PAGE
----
The Bank of England meets and will publish the minutes immediately.  McCafferty has been the lone dissenter calling for a hike.  There is some thought that he could abandon this position not be the first time that McCafferty ran ahead of the pack only to rejoin the fold.  His hawkish dissent did not prevent the market from recognizing the more dovish signals from the BOE.  So if the dissent is abandoned, we would not expect it to have much impact. 

Last week, the June 16 short-sterling futures contract tested the contract high set on October 2 at 99.34 (implying a 66 bp interest rate on a three-month deposit in six months time), which is evidence of the recognition that McCafferty was off-message.   However, rates have firmed a bit, and the implied yield had risen to 72 bp currently.    Sterling itself has staged a rebound from the dip to about $1.4960 on Tuesday to almost $1.5200 today.  Intra-day technicals warn of risk of a break of $1.5150.    

Sterling's strength is more evident against the euro than the dollar. The euro rallied from about GBP0.7000 at the start of the month to almost GBP0.7280 on Tuesday this week.  It is now testing the GBP0.7200 area.  A break could spur a move toward GBP0.7160 initially. 

The euro peaked near $1.1040 in the North American session yesterday, extended last week’s advance.   A loss of momentum in Asia brought in selling in Europe.  Potential exists to $1.0890-$1.0920 today.  We had anticipated the $1.08-$1.10 to confined prices ahead of US retail sales due tomorrow.  At the start of the week, the $1.08 level was briefly frayed but appeared to bring in some bottom-pickers.  Similarly, the move above $1.10 also seemed premature.  It appears headed back to the middle of the range though a light news stream in North America may deny it sufficient momentum to reach $1.09. 

Lastly, we note the conflicting signals from Sweden and Norway.  Sweden’s November CPI disappoint by falling 0.2% on the month for a 0.1% year-over-year pace.  Underlying inflation, which uses fixed mortgage interest rates slipped to 1.0% from 1.1%.  Although the Riksbank is not expected to ease rates further or expand is asset purchases next week, deflationary forces indicate that the central bank’s work may not be done.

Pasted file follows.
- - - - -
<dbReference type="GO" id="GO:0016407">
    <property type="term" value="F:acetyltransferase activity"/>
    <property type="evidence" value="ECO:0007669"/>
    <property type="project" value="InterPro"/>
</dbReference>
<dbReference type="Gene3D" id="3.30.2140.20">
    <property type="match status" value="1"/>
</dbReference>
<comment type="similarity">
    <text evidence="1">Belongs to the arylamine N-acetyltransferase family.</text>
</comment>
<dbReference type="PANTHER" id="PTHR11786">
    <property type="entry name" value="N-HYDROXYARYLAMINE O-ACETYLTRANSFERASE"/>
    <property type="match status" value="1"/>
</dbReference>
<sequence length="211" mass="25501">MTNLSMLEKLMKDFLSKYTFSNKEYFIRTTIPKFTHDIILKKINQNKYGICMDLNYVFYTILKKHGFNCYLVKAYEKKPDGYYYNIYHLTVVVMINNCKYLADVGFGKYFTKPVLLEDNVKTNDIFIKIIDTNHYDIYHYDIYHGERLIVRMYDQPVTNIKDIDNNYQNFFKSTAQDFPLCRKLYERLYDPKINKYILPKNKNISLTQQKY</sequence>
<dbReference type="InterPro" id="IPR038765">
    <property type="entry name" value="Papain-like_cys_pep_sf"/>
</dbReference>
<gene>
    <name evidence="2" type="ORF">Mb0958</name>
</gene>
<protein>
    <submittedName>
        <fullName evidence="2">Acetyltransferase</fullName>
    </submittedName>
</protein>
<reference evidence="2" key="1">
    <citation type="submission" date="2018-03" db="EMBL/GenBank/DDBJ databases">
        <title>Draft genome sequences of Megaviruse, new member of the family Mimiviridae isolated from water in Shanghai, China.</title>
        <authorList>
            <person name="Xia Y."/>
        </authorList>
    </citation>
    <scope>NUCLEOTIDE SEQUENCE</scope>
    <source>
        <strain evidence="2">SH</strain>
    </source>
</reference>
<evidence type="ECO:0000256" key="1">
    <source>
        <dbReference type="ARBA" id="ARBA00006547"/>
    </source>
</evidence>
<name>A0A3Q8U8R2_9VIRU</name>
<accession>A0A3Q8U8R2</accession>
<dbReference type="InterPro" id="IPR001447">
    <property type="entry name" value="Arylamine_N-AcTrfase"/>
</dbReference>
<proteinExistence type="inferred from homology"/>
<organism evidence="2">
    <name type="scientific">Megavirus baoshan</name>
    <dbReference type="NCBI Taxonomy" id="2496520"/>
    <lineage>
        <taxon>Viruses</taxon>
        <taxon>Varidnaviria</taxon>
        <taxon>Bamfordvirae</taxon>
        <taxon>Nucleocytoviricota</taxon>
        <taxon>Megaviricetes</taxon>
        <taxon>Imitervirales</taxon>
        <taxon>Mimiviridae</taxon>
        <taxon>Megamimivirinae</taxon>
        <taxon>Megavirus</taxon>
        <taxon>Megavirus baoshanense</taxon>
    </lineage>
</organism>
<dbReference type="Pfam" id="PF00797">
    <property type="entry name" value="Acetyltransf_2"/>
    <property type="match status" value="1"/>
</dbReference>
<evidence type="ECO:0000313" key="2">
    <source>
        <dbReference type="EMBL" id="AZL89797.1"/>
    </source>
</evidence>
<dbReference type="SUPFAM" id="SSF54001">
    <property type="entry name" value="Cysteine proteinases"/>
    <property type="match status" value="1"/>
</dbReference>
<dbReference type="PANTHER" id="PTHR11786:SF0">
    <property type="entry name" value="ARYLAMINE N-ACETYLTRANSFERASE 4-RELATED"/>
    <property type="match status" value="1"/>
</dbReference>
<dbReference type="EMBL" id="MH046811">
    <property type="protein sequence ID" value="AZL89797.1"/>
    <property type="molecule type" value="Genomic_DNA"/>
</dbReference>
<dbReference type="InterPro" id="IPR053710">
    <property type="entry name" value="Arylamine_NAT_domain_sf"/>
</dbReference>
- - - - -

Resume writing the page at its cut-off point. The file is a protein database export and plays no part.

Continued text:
Norway, on the other hand. reported stronger than expected inflation pressures.  Headline CPI rose 0.4% in November, lifting the year-over-year rate to 2.8%, which is the highest level in more than two years.   The underlying rate is adjusted for tax changes and excludes energy, rose 3.1% year-over-year.  Norges Bank meets next week and is expected to stand pat.  Sweden’s central bank is concerned about (the lack of) price pressures, while Norway is more concerned about weak growth. 
The stronger inflation report sparked more than a one percent drop in the euro against the krone.  However, the move needs to be placed in the context of the sharp euro gains over the past week.  The NOK9.41 area corresponds to a 38.2% retracement of those gains, and NOK9.35 is about the 50% objective.  The euro remains firm against the Swedish krona at the upper end of this week’s range.  

Greenback Recovers, but Antipodeans Advance Greenback Recovers, but Antipodeans Advance Reviewed by Marc Chandler on December 10, 2015 Rating: 5